Unobtrusive assessment of neonatal sleep state based on heart rate variability retrieved from electrocardiography used for regular patient monitoring

J.V.S.W. Werth (Corresponding author), X. Long, E. Zwartkruis-Pelgrim, H.J. Niemarkt, W. Chen, R.M. Aarts, Peter Andriessen

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4 Citations (Scopus)

Abstract

As an approach of unobtrusive assessment of neonatal sleep state we aimed at an automated sleep state coding based only on heart rate variability obtained from electrocardiography used for regular patient monitoring. We analyzed active and quiet sleep states of preterm infants between 30 and 37 weeks postmenstrual age. To determine the sleep states we used a nonlinear kernel support vector machine for sleep state separation based on known heart rate variability features. We used unweighted and weighted misclassification penalties for the imbalanced distribution between sleep states. The validation was performed with leave-one-out-cross-validation based on the annotations of three independent observers. We analyzed the classifier performance with receiver operating curves leading to a maximum mean value for the area under the curve of 0.87. Using this sleep state separation methods, we show that automated active and quiet sleep state separation based on heart rate variability in preterm infants is feasible.
Original languageEnglish
Pages (from-to)104-113
Number of pages10
JournalEarly Human Development
Volume113
DOIs
Publication statusPublished - 1 Oct 2017

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Physiologic Monitoring
Sleep
Electrocardiography
Heart Rate
Premature Infants
Area Under Curve

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title = "Unobtrusive assessment of neonatal sleep state based on heart rate variability retrieved from electrocardiography used for regular patient monitoring",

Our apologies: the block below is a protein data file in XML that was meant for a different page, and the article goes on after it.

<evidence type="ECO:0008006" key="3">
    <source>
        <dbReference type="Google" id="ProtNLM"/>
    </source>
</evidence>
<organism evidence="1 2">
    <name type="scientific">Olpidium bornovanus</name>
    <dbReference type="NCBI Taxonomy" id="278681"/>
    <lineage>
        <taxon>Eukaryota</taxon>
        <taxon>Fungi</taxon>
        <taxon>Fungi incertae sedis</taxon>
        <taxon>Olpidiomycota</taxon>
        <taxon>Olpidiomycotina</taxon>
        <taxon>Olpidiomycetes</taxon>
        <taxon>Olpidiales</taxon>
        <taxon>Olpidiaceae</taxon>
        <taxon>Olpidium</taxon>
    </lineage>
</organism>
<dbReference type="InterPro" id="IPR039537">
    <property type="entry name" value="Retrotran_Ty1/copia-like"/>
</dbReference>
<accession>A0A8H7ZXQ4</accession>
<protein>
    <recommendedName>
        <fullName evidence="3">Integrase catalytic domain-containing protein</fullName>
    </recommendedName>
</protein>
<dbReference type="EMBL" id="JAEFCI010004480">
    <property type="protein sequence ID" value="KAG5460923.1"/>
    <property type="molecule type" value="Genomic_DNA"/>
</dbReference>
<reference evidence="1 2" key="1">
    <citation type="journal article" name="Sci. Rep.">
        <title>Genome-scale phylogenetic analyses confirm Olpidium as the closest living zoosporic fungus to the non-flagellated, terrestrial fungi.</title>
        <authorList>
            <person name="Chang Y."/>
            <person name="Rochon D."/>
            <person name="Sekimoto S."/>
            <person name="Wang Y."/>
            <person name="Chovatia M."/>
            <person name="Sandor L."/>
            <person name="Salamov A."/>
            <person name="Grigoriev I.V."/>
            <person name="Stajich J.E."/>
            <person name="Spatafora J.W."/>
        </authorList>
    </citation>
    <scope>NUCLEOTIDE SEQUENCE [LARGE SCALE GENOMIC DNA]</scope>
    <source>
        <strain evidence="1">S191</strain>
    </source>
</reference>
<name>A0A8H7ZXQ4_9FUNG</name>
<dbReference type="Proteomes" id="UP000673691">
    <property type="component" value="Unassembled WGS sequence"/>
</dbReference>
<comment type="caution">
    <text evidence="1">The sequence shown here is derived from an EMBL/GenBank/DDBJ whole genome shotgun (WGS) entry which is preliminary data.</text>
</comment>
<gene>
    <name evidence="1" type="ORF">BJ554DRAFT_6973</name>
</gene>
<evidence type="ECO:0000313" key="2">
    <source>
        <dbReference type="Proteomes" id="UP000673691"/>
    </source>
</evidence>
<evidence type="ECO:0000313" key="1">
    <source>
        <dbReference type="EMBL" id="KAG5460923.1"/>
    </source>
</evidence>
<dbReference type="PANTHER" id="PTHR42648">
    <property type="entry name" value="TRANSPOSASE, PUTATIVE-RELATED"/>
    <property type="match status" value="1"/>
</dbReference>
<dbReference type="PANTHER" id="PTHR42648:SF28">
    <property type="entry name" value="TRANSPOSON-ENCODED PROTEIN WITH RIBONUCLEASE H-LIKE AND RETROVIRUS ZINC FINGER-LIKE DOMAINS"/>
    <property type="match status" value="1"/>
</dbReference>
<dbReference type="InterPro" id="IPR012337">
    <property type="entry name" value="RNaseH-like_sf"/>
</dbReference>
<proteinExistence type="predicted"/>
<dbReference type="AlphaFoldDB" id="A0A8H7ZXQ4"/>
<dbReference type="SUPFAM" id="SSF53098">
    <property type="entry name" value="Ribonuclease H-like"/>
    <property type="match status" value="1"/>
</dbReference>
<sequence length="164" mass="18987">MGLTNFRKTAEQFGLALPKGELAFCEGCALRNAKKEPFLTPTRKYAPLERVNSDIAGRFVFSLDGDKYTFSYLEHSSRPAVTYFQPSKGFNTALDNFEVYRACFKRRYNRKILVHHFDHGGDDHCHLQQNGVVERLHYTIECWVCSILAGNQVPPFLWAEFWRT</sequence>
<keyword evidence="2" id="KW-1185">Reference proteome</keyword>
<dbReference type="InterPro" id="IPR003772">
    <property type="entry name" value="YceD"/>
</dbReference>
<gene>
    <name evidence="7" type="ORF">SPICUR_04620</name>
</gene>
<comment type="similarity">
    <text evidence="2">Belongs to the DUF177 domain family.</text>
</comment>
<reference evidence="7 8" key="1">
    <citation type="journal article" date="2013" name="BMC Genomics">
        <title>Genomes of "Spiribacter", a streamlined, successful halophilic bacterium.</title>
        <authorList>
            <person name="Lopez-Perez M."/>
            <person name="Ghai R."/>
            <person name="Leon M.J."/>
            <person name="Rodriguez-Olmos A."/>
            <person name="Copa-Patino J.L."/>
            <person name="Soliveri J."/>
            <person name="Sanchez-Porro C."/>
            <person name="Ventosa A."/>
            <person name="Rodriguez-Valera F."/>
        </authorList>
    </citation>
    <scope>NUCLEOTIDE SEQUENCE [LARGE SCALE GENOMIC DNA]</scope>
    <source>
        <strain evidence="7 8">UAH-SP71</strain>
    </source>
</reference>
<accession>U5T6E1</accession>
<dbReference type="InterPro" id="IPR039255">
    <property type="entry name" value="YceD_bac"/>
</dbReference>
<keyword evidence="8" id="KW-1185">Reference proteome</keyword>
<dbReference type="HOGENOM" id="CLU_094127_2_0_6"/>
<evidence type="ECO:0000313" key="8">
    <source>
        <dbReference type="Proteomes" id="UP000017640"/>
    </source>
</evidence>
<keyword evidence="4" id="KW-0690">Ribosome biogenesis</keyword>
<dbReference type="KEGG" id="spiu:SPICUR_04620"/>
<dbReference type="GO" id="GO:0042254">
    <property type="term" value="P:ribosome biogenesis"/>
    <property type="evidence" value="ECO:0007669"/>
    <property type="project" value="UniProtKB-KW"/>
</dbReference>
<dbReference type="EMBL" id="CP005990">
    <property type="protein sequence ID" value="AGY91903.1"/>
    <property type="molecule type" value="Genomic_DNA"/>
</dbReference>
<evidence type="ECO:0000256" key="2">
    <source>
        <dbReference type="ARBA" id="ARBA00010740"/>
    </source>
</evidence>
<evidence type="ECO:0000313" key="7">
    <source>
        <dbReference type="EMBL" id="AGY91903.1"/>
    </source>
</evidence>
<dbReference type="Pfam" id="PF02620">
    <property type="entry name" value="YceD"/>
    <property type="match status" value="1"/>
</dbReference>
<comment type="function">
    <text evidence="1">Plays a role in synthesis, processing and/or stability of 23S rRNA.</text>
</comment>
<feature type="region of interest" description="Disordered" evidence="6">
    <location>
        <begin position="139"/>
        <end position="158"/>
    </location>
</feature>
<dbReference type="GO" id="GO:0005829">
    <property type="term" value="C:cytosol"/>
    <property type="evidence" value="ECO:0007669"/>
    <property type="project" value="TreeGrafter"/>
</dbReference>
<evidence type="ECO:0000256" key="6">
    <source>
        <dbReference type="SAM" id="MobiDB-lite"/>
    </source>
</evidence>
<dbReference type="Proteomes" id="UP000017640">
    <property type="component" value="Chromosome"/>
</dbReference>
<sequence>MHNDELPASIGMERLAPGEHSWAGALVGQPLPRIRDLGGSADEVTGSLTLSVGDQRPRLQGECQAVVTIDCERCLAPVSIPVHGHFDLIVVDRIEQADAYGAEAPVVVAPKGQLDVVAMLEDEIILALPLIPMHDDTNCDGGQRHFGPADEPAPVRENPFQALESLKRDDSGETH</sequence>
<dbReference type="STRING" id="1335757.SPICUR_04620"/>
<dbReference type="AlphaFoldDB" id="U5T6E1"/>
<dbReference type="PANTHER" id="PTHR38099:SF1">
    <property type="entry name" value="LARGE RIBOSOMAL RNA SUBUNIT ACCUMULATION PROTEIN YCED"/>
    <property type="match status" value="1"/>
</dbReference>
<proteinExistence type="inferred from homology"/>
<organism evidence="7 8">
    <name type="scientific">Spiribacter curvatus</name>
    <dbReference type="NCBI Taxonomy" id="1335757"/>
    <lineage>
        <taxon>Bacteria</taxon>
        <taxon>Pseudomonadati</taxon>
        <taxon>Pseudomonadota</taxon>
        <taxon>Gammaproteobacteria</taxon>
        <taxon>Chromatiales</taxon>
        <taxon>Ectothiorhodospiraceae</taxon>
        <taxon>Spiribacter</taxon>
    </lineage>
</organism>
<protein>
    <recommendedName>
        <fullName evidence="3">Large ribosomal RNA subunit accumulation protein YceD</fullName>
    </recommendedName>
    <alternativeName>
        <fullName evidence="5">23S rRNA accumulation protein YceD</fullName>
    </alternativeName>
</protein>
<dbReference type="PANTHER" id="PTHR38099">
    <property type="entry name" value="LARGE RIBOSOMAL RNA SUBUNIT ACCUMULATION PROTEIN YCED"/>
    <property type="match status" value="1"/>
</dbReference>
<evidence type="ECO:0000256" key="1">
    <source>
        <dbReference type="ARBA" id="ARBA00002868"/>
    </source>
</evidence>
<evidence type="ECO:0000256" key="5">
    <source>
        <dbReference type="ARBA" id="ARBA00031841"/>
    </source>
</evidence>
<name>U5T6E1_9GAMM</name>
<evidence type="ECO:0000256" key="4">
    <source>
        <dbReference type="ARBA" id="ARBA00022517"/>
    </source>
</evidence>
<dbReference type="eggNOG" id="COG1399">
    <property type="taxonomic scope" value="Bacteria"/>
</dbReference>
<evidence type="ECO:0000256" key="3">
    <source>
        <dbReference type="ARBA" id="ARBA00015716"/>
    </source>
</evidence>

abstract = "As an approach of unobtrusive assessment of neonatal sleep state we aimed at an automated sleep state coding based only on heart rate variability obtained from electrocardiography used for regular patient monitoring. We analyzed active and quiet sleep states of preterm infants between 30 and 37 weeks postmenstrual age. To determine the sleep states we used a nonlinear kernel support vector machine for sleep state separation based on known heart rate variability features. We used unweighted and weighted misclassification penalties for the imbalanced distribution between sleep states. The validation was performed with leave-one-out-cross-validation based on the annotations of three independent observers. We analyzed the classifier performance with receiver operating curves leading to a maximum mean value for the area under the curve of 0.87. Using this sleep state separation methods, we show that automated active and quiet sleep state separation based on heart rate variability in preterm infants is feasible.",
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Unobtrusive assessment of neonatal sleep state based on heart rate variability retrieved from electrocardiography used for regular patient monitoring. / Werth, J.V.S.W. (Corresponding author); Long, X.; Zwartkruis-Pelgrim, E.; Niemarkt, H.J.; Chen, W.; Aarts, R.M.; Andriessen, Peter.

In: Early Human Development, Vol. 113, 01.10.2017, p. 104-113.

Research output: Contribution to journalArticleAcademicpeer-review

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AU - Werth, J.V.S.W.

AU - Long, X.

AU - Zwartkruis-Pelgrim, E.

AU - Niemarkt, H.J.

AU - Chen, W.

AU - Aarts, R.M.

AU - Andriessen, Peter

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AB - As an approach of unobtrusive assessment of neonatal sleep state we aimed at an automated sleep state coding based only on heart rate variability obtained from electrocardiography used for regular patient monitoring. We analyzed active and quiet sleep states of preterm infants between 30 and 37 weeks postmenstrual age. To determine the sleep states we used a nonlinear kernel support vector machine for sleep state separation based on known heart rate variability features. We used unweighted and weighted misclassification penalties for the imbalanced distribution between sleep states. The validation was performed with leave-one-out-cross-validation based on the annotations of three independent observers. We analyzed the classifier performance with receiver operating curves leading to a maximum mean value for the area under the curve of 0.87. Using this sleep state separation methods, we show that automated active and quiet sleep state separation based on heart rate variability in preterm infants is feasible.

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